Securing files that contain database passwords
Often content management systems use a configuration file containing the bare password and username which it uses to connect the database and in order for them to be able to read them permissions on such files must be set to readable by everyone.
I suppose in cases where the server has only SSH accounts belonging to the admin this isn't much of a problem. The actual configuration files are scripts which, of course, don't output the password, so it can't be accessed via HTTP. However when you have a multiple of SSH accounts all of them can basically view the file directly with a text editor.
I've made some parent directories to the directories in which such files reside unreadable, but those are only roadblocks. It means that if the config file with sensitive information is in /var/www/site.com/config/database.php and I make site.com unreadable it just means nobody will be able to get to the site.com directory and therefore view its hierarchy. In case someone knows the actual path or just makes a correct guess it doesn't solve the problem.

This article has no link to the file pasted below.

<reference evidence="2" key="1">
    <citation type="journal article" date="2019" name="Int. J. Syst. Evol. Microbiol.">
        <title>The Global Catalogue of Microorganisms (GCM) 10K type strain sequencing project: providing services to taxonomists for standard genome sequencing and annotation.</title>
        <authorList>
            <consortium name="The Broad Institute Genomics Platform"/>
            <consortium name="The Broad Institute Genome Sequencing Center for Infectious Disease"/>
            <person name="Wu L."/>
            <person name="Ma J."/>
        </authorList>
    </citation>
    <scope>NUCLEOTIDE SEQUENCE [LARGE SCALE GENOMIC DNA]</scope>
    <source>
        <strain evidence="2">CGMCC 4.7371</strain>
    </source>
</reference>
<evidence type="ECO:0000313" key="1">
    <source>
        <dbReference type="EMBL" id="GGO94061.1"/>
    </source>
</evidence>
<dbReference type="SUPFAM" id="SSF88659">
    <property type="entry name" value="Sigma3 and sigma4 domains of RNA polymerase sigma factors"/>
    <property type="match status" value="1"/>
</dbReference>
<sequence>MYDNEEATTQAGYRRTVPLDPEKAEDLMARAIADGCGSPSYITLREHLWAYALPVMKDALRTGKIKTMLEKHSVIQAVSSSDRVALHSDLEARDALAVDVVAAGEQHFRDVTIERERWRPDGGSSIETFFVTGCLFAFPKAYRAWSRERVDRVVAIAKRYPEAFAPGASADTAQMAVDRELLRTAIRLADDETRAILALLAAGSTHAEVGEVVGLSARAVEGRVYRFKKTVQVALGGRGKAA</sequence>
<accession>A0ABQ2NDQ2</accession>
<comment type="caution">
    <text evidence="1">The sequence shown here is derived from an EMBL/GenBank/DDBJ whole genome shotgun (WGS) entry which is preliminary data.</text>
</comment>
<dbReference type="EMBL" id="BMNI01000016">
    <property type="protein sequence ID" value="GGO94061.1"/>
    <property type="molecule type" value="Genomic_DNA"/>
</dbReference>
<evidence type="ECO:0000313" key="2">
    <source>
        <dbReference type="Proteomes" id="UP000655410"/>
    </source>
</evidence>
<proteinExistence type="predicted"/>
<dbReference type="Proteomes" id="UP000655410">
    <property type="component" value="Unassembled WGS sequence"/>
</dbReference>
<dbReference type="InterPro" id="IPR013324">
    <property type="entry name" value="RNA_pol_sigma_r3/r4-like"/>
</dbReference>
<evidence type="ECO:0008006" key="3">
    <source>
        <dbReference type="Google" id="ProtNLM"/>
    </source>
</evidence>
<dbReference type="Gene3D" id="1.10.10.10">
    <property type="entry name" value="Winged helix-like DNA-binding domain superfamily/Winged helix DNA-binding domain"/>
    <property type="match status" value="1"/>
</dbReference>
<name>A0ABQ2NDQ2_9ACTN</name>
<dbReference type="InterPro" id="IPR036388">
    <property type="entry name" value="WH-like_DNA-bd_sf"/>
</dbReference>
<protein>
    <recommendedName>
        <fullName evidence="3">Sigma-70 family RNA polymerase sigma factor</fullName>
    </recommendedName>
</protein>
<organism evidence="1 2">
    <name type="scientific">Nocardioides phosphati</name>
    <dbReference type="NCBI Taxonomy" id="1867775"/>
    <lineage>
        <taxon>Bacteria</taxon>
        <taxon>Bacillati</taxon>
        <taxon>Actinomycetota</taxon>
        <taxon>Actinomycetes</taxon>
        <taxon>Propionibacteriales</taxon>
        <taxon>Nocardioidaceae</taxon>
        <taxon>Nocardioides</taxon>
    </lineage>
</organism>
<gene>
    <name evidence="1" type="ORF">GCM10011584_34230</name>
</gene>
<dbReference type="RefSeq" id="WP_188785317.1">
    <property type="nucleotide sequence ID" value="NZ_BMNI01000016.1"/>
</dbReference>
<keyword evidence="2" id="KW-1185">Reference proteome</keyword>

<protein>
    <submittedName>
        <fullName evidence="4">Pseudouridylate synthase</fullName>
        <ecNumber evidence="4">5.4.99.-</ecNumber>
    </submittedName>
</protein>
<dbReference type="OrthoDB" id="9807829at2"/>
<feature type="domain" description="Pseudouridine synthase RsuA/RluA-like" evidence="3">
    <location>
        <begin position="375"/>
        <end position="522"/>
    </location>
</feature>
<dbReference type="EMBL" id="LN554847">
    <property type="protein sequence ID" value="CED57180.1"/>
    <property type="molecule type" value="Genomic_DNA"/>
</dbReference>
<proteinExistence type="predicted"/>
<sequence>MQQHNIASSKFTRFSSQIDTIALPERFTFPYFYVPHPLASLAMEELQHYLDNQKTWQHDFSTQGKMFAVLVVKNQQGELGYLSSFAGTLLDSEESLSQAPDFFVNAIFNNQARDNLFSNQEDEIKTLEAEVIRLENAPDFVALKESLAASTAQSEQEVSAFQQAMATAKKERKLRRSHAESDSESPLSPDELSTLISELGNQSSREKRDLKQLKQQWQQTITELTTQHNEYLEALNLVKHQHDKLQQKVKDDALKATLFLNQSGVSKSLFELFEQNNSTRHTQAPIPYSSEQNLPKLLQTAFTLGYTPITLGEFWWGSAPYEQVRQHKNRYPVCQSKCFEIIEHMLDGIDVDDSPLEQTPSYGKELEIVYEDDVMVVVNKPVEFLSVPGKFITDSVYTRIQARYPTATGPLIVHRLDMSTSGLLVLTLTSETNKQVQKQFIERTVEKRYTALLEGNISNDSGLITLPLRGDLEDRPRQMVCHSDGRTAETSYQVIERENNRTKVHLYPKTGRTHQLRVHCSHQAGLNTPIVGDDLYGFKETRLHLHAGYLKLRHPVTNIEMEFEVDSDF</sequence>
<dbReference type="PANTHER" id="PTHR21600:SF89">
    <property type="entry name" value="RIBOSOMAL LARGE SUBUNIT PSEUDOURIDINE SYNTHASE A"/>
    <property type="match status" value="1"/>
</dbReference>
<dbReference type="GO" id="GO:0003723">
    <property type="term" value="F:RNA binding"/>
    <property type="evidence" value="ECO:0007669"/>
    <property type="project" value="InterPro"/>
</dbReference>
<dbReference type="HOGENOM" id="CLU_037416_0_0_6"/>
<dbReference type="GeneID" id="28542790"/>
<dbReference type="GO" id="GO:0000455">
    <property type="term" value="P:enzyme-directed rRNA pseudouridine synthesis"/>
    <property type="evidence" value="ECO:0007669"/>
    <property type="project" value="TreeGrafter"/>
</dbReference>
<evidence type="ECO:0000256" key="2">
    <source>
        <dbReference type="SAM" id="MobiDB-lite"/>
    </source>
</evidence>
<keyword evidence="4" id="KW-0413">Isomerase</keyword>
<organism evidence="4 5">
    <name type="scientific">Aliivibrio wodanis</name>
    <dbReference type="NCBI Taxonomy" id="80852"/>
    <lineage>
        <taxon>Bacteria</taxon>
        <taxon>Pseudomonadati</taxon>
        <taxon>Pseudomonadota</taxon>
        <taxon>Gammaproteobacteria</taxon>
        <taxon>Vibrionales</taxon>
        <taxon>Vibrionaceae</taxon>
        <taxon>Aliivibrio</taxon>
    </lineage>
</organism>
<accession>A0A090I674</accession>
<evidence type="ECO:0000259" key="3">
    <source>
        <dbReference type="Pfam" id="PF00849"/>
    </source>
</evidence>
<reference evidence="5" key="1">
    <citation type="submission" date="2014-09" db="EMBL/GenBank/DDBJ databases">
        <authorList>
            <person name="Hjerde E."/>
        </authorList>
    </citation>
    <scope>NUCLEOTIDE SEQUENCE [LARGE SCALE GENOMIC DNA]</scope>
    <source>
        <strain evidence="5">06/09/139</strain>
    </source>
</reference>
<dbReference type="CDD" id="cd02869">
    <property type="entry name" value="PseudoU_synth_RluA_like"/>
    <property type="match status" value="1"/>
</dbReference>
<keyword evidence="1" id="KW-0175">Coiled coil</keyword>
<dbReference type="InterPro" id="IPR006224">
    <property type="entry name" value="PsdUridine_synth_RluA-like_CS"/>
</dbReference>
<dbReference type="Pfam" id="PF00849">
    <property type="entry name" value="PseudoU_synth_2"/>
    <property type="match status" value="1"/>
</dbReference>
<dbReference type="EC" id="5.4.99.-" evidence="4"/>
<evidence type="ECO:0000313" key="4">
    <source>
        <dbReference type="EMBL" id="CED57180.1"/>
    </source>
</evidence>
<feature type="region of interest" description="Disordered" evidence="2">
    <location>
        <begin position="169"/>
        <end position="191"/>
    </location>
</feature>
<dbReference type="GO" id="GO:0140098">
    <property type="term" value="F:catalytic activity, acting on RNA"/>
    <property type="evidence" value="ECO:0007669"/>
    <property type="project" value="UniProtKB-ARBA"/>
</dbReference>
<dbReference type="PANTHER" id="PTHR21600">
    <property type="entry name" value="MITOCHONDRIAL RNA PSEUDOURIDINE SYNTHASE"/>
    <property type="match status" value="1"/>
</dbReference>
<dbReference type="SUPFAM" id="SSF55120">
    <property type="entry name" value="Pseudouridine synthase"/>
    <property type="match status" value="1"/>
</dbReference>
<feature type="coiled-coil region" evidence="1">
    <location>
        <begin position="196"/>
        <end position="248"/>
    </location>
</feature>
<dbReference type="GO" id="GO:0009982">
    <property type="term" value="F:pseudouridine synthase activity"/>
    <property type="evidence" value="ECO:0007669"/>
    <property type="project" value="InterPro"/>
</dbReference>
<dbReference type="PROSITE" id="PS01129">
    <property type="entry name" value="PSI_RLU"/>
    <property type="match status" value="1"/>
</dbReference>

Now, I don't usually give SSH access to people who I don't trust. I don't suppose anyone would be adamant to go and pick through the system trying to find my passwords. But still, if something can be more secure I suppose it might be worth pursuing. You never know what could happen. No matter how small the odds, someone could, for instance, be logged in to my server from a computer in presence of other people (friends or whatever) who could, when he's not watching (say he goes away for a bit and forgets to logout) enter the server and start digging. You can't assume none of the friends aren't crackers.
OK,that scenario seems very unlikely, but still..
So I'm wondering what are the ways to secure these files? I've heard about suphp, but it apparently works only with apache and I use lighttpd server. For lighttpd there is also execwrap, but its site seems to be down and there is no debian package in repositories.
I might try this guide, but I'm wondering if there is a simpler way to do it. suEXEC is also an apache package and that guide therefore includes quite a bit of trickery..